President Obama called for reducing the federal deficit by $4 trillion in the next decade through a package that includes tax reform, further cuts in domestic and defense spending, and shoring up of federal entitlements, setting the stage for a spirited debate with Republicans.
After days of build-up, Obama used a major speech at George Washington University to expand on the proposals in his 2012 budget and State of the Union message, leaning on recommendations from his deficit commission in setting the goal of cutting $4 trillion from the federal deficit by 2023.
Obama called his a "balanced approach," one that makes difficult choices but does so fairly.
"We don't have to choose between a future of spiraling debt and one where we forfeit investments in our people and our country," he said. "To meet our fiscal challenge, we will need to make reforms. We will all need to make sacrifices. But we do not have to sacrifice the America we believe in. And as long as I'm president, we won't."
Before detailing his vision, Obama offered a long wind-up detailing how America got to this point.
"After Democrats and Republicans committed to fiscal discipline during the 1990s, we lost our way in the decade that followed," he said. Pointing to policies of his predecessor, he said that "if we had simply found a way to pay for the tax cuts and the prescription drug benefit, our deficit would currently be at low historical levels in the coming years."
But deficits have continued to grow under Obama's watch, which he attributed to a dire economy that is now in recovery.
A preliminary analysis of Obama's original 2012 budget by the Congressional Budget Office forecast the deficit to shrink to $1.2 trillion in 2012, from $1.43 trillion in 2011. It projects a combined $9.5 trillion in deficits by 2021, which Obama would aim to cut through nearly equal savings from discretionary and mandatory cuts, tax reform and savings in interest paid to the national debt.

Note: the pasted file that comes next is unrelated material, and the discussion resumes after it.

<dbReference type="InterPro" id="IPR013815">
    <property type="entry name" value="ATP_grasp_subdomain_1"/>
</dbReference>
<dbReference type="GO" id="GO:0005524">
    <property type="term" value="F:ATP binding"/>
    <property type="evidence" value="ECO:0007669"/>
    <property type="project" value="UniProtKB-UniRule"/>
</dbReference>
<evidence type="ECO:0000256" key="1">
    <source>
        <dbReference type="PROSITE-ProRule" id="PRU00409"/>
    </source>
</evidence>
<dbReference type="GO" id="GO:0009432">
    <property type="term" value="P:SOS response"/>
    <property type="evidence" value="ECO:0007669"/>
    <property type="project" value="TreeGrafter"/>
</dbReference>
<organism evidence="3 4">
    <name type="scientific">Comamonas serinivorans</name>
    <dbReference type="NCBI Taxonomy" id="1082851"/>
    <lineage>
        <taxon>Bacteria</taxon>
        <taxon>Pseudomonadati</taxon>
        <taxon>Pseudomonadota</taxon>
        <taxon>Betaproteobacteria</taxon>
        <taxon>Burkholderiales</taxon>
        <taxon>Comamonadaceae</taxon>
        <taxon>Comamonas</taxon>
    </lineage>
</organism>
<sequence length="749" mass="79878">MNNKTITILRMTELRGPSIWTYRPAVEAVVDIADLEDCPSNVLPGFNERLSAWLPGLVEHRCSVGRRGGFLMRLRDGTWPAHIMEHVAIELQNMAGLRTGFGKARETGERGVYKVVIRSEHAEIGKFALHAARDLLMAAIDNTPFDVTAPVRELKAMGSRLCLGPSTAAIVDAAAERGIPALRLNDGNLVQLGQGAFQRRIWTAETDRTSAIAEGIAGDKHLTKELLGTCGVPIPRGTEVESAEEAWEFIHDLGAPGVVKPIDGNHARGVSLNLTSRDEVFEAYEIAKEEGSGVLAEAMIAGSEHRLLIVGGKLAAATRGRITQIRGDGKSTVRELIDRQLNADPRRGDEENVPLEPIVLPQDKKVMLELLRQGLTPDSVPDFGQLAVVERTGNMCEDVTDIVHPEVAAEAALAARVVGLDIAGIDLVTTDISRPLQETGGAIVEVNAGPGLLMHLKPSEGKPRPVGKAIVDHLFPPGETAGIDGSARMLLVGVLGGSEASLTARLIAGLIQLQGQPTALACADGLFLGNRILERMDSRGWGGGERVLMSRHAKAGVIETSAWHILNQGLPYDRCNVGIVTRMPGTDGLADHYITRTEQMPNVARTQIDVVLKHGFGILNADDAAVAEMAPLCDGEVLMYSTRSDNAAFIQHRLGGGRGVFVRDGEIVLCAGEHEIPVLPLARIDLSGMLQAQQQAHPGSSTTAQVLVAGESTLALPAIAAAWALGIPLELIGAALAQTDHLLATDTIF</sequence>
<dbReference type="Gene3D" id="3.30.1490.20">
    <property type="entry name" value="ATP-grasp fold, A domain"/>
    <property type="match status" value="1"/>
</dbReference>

Included in his plan is a so-called "debt fail-safe" trigger that would require across-the-board spending reductions — with some exceptions — if the nation's debt continued to rise in proportion to the overall size of the economy.
After reaching agreement with Republicans to cut $38 billion from federal spending through 2011, Obama proposed new reductions to discretionary and defense spending in the next decade, and finding nearly half a trillion in savings to healthcare by building on reforms in his health plan adopted last year.
"Let me be absolutely clear: I will preserve these healthcare programs as a promise we make to each other in this society," Obama said as Ryan watched from the audience. "We will reform these programs, but we will not abandon the fundamental commitment this country has kept for generations."
Obama's plan leans most heavily on his deficit commission in its recommendation for a major overhaul of the U.S. tax code. Obama, who has already proposed in next year's budget to allow the Bush-era tax cuts to expire, offered no specific plan but called for eventually adopting a new system that "is fair and simple — so that the amount of taxes you pay isn't determined by what kind of accountant you can afford."
Even as Republican lawmakers call tax increases a nonstarter, he indicated equal resistance to the status quo.
"We cannot afford $1 trillion worth of tax cuts for every millionaire and billionaire in our society. And I refuse to renew them again," he said.
The road ahead for lawmakers is far from clear, and differences exist even within the parties. Looming first is a vote Congress on whether to increase the limit on the national debt.
While Obama was presenting his plan, House Democrats offered up their solution — a plan that would raise taxes on the wealthiest Americans, freeze some domestic spending and make significant cuts to defense and Homeland Security funding.
In the Senate, where Republicans have not all signed on to the Ryan plan, a group of Republican senators held a discussion of the need to reduce spending and how they hoped to work with Obama to do so.
To begin bridging those differences, Obama said Vice President Joe Biden would lead a new bipartisan negotiating process that could start after the coming Easter recess. He called for lawmakers to have a reasoned, even if vigorous, debate.
"I don't expect the details in any final agreement to look exactly like the approach I laid out today. I'm eager to hear other ideas from all ends of the political spectrum," he said. "Americans deserve and will demand that we all bridge our differences, and find common ground."
A new Gallup poll released Wednesday found that 59% of Americans say they would support raising taxes for families with incomes of $250,000 or more, while 37% would oppose it.
Respondents were split on further cuts to domestic spending: 45% said they supported "significant additional cuts" and 47% would oppose them. And only 13% of those surveyed backed a complete overhaul of Medicare; 18% would support major changes. A combined 61% said they would back only minor changes or none at all.
The survey of 1,004 adults was conducted Monday; it has a margin of error of plus or minus 4 percentage points.
Kathleen Hennessey and Lisa Mascaro contributed to this report.